Attracting Flies

They are coming…I know they are.  Those awful flies.  Soon, the air will be filled them.  They will make their way in the back door of the house and through the entrance to my music store, only to spend their time buzzing around and alighting on people and anything else that is attractive to them.  And, I have only myself to blame.  You may think I’m exaggerating, but give me a minute to get my bearings (just the thought of those flies disorients me so…) and I’ll explain.

Springtime is teasing, as she often does.  For a few days last week, I was fooled into believing her promise of warmer temperatures and sunny skies.  Today, she has gone back on those promises and disappeared from sight.  And, I find myself disappointed and disillusioned once more.  But, for just a few hours, I nearly held the joy that is the end of winter in my hands and I am confident that the promise will yet be fulfilled, albeit delayed a day or two.

Lest you believe that I wear rose-colored glasses where this alluring lady we call spring is concerned, let’s go back to those flies and talk for just a moment or two regarding one of my worst misgivings about the approach of this most blessed of seasons.  You see, just over eleven years ago, with the help of my daughter’s fiancee, I invited the flies to visit en masse every spring.  They have accepted the invitation every single year.  That fateful year, we planted The Hedge.  I don’t remember what kind of plant it is.  I only know that the nursery told us that the plants would grow quickly into large bushes which, when set in close proximity to each other, would provide a wonderfully dense hedge.  They were right about the bushes.  I wonder if I am not the one who is actually dense.

Every spring, the hedge produces an amazing crop of blossoms that attracts a fair number of bees, come to steal away the nectar, in exchange for which they offer delicious honey.  It is only a fair number of bees that come though. The profusion of flies which swarms the aromatic blossoms, on the other hand, is immense.  When one walks beside the hedge and brushes a hand over the tips of the leaves, the flies arise in clouds, the buzzing almost deafening.  I do exaggerate a bit, but only a bit.  I wonder if I could sue the nursery for non-disclosure of facts pertinent to my decision-making process? When I was contemplating which variety of bush would be planted at the dividing line between my house and my business, not a word was said regarding the quantity of flies which would be attracted to the beautiful hedge.  You understand that no lies were told, but then, who would think to even ask about such things?

I’m still trying to decide if I should uproot this natural fence line to rid our lives of these horrendous pests.  Oh sure, it’s only for a month out of every year, but the annoyance is enough to drive me to distraction for that month.  And, I know that time of distraction is approaching very soon.  Perhaps, we should even cancel spring and just keep it the way Narnia was during the reign of the White Witch; always winter and never Christmas (or spring).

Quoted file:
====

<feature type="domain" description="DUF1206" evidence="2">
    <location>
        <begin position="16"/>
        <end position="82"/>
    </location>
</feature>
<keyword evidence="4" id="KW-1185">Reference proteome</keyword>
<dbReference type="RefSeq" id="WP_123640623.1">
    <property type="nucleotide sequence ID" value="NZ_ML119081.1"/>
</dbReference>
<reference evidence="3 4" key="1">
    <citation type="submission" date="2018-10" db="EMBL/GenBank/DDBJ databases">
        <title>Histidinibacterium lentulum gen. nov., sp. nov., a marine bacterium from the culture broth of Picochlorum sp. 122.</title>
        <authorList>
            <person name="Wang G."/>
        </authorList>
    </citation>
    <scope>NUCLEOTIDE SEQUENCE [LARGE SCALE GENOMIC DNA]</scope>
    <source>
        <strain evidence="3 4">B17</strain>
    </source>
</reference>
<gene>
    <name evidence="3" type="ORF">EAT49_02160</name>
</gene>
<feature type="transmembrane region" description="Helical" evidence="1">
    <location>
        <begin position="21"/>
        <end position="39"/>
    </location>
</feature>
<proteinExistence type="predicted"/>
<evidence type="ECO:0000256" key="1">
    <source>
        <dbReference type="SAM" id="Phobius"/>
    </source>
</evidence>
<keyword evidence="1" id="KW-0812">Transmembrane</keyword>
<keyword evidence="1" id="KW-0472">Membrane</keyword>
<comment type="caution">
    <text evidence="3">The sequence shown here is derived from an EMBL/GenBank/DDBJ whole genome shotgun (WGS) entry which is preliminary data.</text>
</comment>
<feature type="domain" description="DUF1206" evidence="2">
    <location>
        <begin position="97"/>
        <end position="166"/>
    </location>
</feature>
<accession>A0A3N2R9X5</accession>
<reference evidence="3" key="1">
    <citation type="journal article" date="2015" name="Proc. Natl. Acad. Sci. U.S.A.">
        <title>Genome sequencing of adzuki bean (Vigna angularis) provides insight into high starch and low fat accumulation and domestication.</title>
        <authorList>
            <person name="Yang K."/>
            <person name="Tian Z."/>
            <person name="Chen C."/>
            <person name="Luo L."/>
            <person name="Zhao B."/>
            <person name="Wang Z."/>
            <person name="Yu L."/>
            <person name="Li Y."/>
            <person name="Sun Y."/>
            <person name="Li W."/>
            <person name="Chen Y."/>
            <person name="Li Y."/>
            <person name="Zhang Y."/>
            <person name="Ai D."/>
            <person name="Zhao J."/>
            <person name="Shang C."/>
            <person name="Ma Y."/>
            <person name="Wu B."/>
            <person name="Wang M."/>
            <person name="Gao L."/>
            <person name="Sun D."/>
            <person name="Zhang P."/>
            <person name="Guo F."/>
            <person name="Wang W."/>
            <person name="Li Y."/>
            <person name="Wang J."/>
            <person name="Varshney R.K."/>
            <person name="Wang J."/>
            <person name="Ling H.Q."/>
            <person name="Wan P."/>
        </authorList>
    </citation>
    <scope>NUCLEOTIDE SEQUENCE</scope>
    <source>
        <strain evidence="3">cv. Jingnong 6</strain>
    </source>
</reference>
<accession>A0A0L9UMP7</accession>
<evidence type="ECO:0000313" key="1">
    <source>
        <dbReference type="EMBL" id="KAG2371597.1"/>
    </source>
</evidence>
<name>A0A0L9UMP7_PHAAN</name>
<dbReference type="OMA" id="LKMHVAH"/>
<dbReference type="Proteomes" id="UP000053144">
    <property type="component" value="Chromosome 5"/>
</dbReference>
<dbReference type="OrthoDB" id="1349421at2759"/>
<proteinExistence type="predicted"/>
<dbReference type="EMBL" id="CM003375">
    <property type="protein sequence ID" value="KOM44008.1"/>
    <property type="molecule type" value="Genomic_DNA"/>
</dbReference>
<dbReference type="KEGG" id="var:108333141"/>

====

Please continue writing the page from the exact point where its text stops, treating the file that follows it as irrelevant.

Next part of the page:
You realize, of course, that the suggestion is foolishness.  The hedge does exactly what it was intended to do.  It is a beautiful part of the landscape now and I would greatly regret removing it.  And, how could we live without springtime?  I make the ridiculous suggestions only to prove a point.  If only I could remember what that was, I would feel better.  But then…you’ve already seen the point, haven’t you?

Of course!  The point is that we take the bad with the good.  It is true in all of life.  Watermelons, which are delicious, have seeds, which are annoying and messy.  Cars, which are amazingly convenient modes of transport, use gasoline, which is expensive and produces pollution.  Dogs and cats, which are loving and entertaining, have to be cleaned up after and eat us out of house and home.  You see the parallels, do you not?  Most things in life come with a downside.  We learn to live with it; we learn to cope.  We don’t, as you have no doubt heard it said, throw the baby out with the bath water.

I wish that all of life was easy.  I would love to have the option of, as one of my former pastors was fond of saying, “going through on roller skates”.  It doesn’t work that way.  I hope I haven’t spoiled it for anyone out there who was still under the impression that life was actually a bowl of cherries.  Those have pits too, you know.

I will revel in spring!  I will take pride in the beautiful hedge which grows on the edge of my lawn (as soon as I have trimmed it)!  The minor set-backs that come will be taken in stride and the astounding beauty will remain on display.  When we focus on the negative, we lose sight of the great good which is ours.  Mr. Longfellow understood this when he reminded us that “into each life, some rain must fall”.  I have heard this life called a “vale of tears” more times than I care to remember, but I maintain that there is much more reason for dancing than for tears.  You may be in a time which requires tears right now, but there is still dancing to come.  Don’t lose hope.

The ugly flies will come, drawn by the sweet aroma of beauty.  We will swat them or they will die on their own, but I have confidence that eventually, they will quit coming in droves.  The beauty of the hedge will stay all year.  What a wonderful picture of life!  Mourning into dancing…sorrow into joy!

Now, if we could just convince spring to do her part…

“…a time to weep and a time to laugh; a time to mourn and a time to dance;”
(Ecclesiastes 3:4~ISV)

“Life isn’t about waiting for the storm to pass; it’s about learning to dance in the rain.”

Did you like this post?  Let your friends know about it by “liking” our page on Facebook

© Paul Phillips. He’s Taken Leave. 2013. All Rights Reserved.

Leave a Reply

Your email address will not be published. Required fields are marked *